Confuses tactics and strategy. If Professor Pape and his group at the University of Chicago can be believed, the goal and the strategy are crystal clear: get the troops of "western democracies" out of Islamic countries.
    Possibly some confusion among tactics, strategy, and policy here.

    Certainly AQ's long term "policy goal" (or fantasy, possibly a more appropriate word) would be to expel the west and all who associate with them from the Middle East, establish a Caliphate, etc. By the late 90s, though, the operative goal was a lot simpler: survival. Pursuit of that goal required a jihad against an infidel invader in Muslim lands, and there wasn't one. AQ tried desperately to sell the idea of the US presence in Saudi Arabia in that role, but it didn't work, at least not in a sense widespread enough to make a difference.

    The sequence that began with the 1998 fatwa and culminated in 9/11 were, as far as I can see, less about driving the west out or building a Caliphate than about provoking military occupation and providing AQ with the raison d'etre it lost with the Soviet withdrawal.

    The beliefs of suicide bombers do not necessarily reflect the goals of AQ. The actual goals and the pitch used to persuade suicide bombers and jihad footsoldiers were likely very different. This is often the case: soldiers are always told that they are fighting for the noblest of motives. Hard to get people to blow themselves up by telling them that fundraising is way down and if we don't get the Americans to invade somebody it's gonna dry up completely.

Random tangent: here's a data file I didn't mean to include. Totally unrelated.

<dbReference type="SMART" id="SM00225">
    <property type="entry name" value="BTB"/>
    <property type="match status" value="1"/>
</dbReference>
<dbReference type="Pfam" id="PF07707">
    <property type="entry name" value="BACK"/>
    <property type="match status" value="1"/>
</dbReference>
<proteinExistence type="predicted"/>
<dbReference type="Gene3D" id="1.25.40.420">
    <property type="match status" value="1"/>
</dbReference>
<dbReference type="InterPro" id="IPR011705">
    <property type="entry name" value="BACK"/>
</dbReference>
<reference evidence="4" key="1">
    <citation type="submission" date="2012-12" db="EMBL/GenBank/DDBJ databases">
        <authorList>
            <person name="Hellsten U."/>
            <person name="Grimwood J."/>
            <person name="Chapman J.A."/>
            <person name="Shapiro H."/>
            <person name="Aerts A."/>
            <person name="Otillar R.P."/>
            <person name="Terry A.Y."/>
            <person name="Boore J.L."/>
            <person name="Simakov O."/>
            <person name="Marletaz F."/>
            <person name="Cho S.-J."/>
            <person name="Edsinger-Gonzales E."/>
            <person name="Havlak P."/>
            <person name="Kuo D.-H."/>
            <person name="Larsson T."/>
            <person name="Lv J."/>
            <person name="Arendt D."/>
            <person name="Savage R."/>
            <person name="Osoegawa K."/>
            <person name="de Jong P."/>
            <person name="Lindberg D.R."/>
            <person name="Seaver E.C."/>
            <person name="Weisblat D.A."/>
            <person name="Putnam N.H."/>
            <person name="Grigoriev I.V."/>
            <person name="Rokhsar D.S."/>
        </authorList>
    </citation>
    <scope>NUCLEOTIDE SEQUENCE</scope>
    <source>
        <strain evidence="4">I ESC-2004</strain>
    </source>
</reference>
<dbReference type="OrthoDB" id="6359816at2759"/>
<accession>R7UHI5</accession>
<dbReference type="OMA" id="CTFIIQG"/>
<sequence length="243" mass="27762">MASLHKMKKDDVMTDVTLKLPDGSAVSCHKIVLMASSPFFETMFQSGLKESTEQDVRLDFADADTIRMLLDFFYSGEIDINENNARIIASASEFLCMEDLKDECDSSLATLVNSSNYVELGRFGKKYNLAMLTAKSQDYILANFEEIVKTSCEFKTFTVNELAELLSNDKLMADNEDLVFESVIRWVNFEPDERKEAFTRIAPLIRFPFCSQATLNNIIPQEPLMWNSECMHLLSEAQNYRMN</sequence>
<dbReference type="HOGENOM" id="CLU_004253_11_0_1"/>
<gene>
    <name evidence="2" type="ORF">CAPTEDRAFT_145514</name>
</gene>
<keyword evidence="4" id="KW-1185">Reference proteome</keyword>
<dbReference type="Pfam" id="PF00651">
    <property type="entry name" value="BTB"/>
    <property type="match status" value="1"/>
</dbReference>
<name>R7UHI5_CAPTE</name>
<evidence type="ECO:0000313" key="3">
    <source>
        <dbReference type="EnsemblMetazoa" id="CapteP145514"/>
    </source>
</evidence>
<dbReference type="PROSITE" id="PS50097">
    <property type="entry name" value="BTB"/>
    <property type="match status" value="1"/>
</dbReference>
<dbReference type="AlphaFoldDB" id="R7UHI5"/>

Last edited by Dayuhan; 02-09-2011 at 06:04 AM.

  14. #194
    Council Member Dayuhan's Avatar
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    Default The brotherhood... in or out?

    Was looking at Google News this AM, good way to see what's being said about things in other parts of the world. Came on this:

    http://www.jpost.com/International/A...aspx?id=207553

    Congress members wary of Muslim Brotherhood role in Egypt

    Defense Minister Barak holds meetings in Washington with top officials to discuss Cairo crisis; legislators slam Obama administration for suggesting Islamist group should have some role in government.

    WASHINGTON – Members of Congress warned about the risk posed by the Muslim Brotherhood’s participation in a new Egyptian government Wednesday and scolded the Obama administration for suggesting an openness to the Islamic group having some role in its composition.